We suggest nonsurgical immobilization of the injured limb for patients with acute (e.g. Gartland Type I) or non displaced pediatric supracondylar fractures of the humerus or posterior fat pad sign.

Rationale
Gartland Type I or non-displaced pediatric supracondylar humeral fractures are fractures without significant distortion of anatomical bony landmarks of the supracondylar region and can be associated with posterior fat pad sign. Non-operative immobilization of these fractures is common practice. 

This recommendation is based on two moderate quality studies that analyzed collar and cuff immobilization versus back-slab (posterior splint) immobilization for non-displaced pediatric supracondylar humeral fractures. Ballal, et al. was a prospective double-cohort study with a total of 40 patients and 20 in each group (collar and cuff versus back slab). Oakley, et al presented a randomized control trial with similar comparison groups and had a total of 50 patients (27 randomized to a posterior slab group and 23 to a collar and cuff). The randomized controlled trial was classified as moderate quality (see below for quality evaluation). Both of these prospective studies found better pain relief within the first two weeks of injury with the posterior splint/ back slab method of immobilization. The critical outcomes not reported include cubitus varus, hyperextension and loss of reduction.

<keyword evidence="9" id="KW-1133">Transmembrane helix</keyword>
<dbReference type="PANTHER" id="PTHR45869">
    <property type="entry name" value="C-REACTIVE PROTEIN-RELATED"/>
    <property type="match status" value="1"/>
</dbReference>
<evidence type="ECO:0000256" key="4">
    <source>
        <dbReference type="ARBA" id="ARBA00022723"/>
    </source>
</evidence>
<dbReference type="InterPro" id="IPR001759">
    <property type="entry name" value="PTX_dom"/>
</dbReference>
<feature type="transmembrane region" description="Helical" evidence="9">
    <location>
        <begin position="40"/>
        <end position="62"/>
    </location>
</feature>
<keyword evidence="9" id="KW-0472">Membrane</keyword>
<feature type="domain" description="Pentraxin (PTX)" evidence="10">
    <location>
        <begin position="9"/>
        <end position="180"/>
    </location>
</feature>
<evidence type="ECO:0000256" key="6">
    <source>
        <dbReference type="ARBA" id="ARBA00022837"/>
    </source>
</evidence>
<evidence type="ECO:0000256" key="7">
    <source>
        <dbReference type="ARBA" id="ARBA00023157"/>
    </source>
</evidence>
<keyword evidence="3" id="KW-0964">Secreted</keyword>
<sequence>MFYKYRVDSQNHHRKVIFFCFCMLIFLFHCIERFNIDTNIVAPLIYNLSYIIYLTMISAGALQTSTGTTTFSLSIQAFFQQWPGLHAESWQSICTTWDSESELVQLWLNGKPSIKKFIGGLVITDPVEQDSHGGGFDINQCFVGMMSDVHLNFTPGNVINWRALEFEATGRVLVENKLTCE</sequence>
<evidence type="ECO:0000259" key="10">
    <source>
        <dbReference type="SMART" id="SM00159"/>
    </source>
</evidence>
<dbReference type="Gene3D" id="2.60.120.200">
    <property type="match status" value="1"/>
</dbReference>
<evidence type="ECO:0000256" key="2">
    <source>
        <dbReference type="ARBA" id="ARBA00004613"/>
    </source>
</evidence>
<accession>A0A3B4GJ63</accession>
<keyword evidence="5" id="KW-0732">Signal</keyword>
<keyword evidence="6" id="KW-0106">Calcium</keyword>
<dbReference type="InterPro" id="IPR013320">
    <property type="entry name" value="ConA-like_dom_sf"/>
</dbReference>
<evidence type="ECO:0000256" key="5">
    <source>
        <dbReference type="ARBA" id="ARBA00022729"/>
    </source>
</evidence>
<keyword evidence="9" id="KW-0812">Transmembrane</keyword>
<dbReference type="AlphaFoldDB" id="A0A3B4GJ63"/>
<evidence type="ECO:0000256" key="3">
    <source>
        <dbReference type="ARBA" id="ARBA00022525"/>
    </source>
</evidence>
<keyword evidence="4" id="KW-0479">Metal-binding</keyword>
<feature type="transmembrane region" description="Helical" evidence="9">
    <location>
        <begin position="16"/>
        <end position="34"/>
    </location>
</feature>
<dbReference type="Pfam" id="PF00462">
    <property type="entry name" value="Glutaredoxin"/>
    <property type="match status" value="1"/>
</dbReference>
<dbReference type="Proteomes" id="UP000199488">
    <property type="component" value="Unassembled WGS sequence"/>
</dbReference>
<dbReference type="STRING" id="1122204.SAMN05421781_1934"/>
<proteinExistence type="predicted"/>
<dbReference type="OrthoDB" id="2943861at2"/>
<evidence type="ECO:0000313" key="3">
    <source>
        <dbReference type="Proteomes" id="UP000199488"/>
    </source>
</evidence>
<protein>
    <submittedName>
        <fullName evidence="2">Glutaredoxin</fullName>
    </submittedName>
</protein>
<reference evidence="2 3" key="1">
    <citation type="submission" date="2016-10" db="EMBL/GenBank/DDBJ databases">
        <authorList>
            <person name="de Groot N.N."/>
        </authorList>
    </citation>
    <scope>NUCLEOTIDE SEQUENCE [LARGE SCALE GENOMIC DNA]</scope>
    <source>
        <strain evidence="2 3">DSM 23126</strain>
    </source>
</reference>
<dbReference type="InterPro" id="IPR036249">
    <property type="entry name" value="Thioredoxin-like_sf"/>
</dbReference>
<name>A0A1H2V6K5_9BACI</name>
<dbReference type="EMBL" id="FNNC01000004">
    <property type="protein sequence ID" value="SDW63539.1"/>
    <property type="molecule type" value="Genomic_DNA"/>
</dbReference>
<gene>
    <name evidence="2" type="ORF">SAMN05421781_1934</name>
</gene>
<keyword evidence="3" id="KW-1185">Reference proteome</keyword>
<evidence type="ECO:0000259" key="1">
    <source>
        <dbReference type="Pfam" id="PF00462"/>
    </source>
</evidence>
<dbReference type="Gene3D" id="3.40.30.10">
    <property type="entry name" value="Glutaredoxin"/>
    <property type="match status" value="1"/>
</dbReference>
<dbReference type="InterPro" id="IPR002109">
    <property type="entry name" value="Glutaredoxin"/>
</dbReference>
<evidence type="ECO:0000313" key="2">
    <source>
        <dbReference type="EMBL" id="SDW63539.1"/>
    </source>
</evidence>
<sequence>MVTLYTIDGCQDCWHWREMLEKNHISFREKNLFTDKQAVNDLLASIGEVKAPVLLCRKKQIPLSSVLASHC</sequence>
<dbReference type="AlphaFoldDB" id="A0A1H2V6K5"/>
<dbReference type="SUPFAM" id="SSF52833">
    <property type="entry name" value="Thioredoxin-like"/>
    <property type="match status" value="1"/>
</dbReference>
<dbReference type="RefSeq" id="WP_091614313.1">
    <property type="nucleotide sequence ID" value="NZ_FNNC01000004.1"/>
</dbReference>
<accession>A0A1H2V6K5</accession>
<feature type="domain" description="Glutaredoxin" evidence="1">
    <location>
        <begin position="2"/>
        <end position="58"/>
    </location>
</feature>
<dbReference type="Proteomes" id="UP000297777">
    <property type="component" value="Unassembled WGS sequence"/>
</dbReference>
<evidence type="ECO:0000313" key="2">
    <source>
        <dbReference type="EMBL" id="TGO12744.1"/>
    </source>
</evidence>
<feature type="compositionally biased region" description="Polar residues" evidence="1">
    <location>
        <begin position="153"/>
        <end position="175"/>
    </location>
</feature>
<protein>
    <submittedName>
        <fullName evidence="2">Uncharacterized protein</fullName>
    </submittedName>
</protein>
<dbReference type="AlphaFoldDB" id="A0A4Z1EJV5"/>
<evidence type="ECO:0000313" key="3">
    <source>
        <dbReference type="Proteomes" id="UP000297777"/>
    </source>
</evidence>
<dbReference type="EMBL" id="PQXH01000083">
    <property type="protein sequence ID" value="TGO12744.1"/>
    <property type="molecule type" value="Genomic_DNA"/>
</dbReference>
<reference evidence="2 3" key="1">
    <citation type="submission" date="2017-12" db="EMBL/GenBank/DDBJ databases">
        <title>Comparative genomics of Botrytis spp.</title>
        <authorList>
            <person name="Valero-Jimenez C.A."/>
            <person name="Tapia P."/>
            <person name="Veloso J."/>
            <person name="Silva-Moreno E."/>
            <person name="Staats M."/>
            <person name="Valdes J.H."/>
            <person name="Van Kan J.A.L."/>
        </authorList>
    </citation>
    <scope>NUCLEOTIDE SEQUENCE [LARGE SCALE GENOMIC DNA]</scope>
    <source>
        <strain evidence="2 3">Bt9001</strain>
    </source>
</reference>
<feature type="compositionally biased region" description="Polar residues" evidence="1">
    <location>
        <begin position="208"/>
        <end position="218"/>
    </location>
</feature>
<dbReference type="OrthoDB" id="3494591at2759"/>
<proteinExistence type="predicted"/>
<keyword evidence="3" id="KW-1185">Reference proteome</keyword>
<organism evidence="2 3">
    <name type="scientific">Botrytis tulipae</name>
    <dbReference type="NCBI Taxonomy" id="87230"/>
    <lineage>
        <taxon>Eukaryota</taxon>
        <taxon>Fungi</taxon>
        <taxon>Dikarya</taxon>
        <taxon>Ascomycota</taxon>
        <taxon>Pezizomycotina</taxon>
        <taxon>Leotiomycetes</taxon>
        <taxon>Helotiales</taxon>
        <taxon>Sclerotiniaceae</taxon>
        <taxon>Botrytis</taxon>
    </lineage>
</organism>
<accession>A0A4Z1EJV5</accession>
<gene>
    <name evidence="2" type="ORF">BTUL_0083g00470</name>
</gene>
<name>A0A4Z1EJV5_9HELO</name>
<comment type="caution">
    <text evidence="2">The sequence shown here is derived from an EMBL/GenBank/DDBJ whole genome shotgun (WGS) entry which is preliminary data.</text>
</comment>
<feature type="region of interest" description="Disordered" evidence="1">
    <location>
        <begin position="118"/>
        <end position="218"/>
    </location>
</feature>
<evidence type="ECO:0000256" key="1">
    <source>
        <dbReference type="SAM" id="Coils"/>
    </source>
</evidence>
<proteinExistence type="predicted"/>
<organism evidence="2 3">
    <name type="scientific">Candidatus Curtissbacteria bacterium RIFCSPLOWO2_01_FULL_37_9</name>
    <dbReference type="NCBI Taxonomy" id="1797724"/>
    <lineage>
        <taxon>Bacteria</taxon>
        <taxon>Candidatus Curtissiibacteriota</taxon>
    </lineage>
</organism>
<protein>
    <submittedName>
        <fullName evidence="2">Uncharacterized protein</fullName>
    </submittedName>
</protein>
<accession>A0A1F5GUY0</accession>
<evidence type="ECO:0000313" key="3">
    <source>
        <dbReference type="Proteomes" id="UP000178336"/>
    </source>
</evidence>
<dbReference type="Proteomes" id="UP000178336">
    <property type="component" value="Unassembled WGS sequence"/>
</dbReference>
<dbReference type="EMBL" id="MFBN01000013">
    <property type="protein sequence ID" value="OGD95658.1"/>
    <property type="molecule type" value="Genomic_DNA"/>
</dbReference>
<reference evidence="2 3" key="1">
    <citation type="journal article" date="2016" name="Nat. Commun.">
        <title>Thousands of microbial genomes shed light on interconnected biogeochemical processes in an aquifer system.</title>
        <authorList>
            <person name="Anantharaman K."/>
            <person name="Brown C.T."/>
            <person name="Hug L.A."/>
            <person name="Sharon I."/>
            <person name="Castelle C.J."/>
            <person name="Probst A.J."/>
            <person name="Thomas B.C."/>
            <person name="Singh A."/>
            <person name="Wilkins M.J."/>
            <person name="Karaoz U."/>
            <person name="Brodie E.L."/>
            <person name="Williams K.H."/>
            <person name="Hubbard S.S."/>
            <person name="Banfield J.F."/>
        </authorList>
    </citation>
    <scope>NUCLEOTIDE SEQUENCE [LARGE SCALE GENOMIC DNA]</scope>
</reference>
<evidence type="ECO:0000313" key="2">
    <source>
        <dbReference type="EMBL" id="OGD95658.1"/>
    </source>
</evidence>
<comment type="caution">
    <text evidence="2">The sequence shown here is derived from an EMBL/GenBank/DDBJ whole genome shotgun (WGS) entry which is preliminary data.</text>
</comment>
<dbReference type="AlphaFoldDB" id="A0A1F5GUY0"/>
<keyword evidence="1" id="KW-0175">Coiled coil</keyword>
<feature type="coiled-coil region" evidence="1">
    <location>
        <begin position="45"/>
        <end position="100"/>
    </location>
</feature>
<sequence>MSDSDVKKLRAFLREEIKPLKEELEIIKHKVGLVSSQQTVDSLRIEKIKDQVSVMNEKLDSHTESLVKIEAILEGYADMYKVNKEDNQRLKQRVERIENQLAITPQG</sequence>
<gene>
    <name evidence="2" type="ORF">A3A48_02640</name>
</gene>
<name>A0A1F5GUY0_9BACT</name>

1. (22) Oakley E, Barnett P, Babl FE. Backslab versus nonbackslab for immobilization of undisplaced supracondylar fractures: a randomized trial. Pediatr Emerg Care 2009;25(7):452-456.
  2. (23) Ballal MS, Garg NK, Bass A, Bruce CE. Comparison between collar and cuffs and above elbow back slabs in the initial treatment of Gartland type I supracondylar humerus fractures. J Pediatr Orthop B 2008;17(2):57-60.